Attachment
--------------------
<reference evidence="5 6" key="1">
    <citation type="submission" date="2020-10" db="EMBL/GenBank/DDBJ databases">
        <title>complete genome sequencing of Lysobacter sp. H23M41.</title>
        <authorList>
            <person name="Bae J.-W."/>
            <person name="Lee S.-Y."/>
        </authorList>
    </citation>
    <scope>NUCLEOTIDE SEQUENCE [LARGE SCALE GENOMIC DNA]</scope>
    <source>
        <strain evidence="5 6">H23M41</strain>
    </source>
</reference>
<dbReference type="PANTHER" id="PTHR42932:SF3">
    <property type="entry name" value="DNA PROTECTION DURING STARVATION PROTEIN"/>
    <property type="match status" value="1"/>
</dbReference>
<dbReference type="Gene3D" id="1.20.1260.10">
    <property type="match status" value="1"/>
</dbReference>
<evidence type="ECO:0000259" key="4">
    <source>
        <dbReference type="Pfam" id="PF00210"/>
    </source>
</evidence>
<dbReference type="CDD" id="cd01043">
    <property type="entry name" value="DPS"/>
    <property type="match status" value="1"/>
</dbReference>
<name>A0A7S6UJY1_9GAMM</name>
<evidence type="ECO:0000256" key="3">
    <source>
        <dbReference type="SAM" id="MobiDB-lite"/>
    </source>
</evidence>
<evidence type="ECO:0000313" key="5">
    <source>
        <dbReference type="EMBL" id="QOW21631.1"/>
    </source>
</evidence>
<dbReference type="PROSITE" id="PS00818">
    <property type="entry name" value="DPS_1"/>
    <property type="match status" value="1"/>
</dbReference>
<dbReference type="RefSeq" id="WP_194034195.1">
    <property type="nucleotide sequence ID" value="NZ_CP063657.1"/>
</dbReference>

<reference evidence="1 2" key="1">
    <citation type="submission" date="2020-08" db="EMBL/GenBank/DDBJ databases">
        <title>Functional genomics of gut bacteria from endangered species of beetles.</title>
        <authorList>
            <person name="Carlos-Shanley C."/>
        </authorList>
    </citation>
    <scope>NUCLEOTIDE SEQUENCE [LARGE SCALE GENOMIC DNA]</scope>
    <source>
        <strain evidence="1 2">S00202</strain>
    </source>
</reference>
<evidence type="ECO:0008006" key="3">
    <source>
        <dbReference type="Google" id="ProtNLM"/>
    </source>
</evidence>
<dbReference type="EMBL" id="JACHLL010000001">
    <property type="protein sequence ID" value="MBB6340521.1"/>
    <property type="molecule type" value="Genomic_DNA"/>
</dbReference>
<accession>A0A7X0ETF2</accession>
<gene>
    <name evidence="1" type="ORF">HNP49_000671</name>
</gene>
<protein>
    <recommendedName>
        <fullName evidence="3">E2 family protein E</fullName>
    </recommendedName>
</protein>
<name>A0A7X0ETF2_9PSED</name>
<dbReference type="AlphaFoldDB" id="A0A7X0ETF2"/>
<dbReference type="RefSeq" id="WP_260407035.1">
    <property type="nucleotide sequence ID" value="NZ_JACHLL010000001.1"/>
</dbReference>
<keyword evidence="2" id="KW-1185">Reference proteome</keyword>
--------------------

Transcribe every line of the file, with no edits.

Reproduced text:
<reference evidence="5 6" key="1">
    <citation type="submission" date="2020-10" db="EMBL/GenBank/DDBJ databases">
        <title>complete genome sequencing of Lysobacter sp. H23M41.</title>
        <authorList>
            <person name="Bae J.-W."/>
            <person name="Lee S.-Y."/>
        </authorList>
    </citation>
    <scope>NUCLEOTIDE SEQUENCE [LARGE SCALE GENOMIC DNA]</scope>
    <source>
        <strain evidence="5 6">H23M41</strain>
    </source>
</reference>
<dbReference type="PANTHER" id="PTHR42932:SF3">
    <property type="entry name" value="DNA PROTECTION DURING STARVATION PROTEIN"/>
    <property type="match status" value="1"/>
</dbReference>
<dbReference type="Gene3D" id="1.20.1260.10">
    <property type="match status" value="1"/>
</dbReference>
<evidence type="ECO:0000259" key="4">
    <source>
        <dbReference type="Pfam" id="PF00210"/>
    </source>
</evidence>
<dbReference type="CDD" id="cd01043">
    <property type="entry name" value="DPS"/>
    <property type="match status" value="1"/>
</dbReference>
<name>A0A7S6UJY1_9GAMM</name>
<evidence type="ECO:0000256" key="3">
    <source>
        <dbReference type="SAM" id="MobiDB-lite"/>
    </source>
</evidence>
<evidence type="ECO:0000313" key="5">
    <source>
        <dbReference type="EMBL" id="QOW21631.1"/>
    </source>
</evidence>
<dbReference type="PROSITE" id="PS00818">
    <property type="entry name" value="DPS_1"/>
    <property type="match status" value="1"/>
</dbReference>
<dbReference type="RefSeq" id="WP_194034195.1">
    <property type="nucleotide sequence ID" value="NZ_CP063657.1"/>
</dbReference>

<reference evidence="1 2" key="1">
    <citation type="submission" date="2020-08" db="EMBL/GenBank/DDBJ databases">
        <title>Functional genomics of gut bacteria from endangered species of beetles.</title>
        <authorList>
            <person name="Carlos-Shanley C."/>
        </authorList>
    </citation>
    <scope>NUCLEOTIDE SEQUENCE [LARGE SCALE GENOMIC DNA]</scope>
    <source>
        <strain evidence="1 2">S00202</strain>
    </source>
</reference>
<evidence type="ECO:0008006" key="3">
    <source>
        <dbReference type="Google" id="ProtNLM"/>
    </source>
</evidence>
<dbReference type="EMBL" id="JACHLL010000001">
    <property type="protein sequence ID" value="MBB6340521.1"/>
    <property type="molecule type" value="Genomic_DNA"/>
</dbReference>
<accession>A0A7X0ETF2</accession>
<gene>
    <name evidence="1" type="ORF">HNP49_000671</name>
</gene>
<protein>
    <recommendedName>
        <fullName evidence="3">E2 family protein E</fullName>
    </recommendedName>
</protein>
<name>A0A7X0ETF2_9PSED</name>
<dbReference type="AlphaFoldDB" id="A0A7X0ETF2"/>
<dbReference type="RefSeq" id="WP_260407035.1">
    <property type="nucleotide sequence ID" value="NZ_JACHLL010000001.1"/>
</dbReference>
<keyword evidence="2" id="KW-1185">Reference proteome</keyword>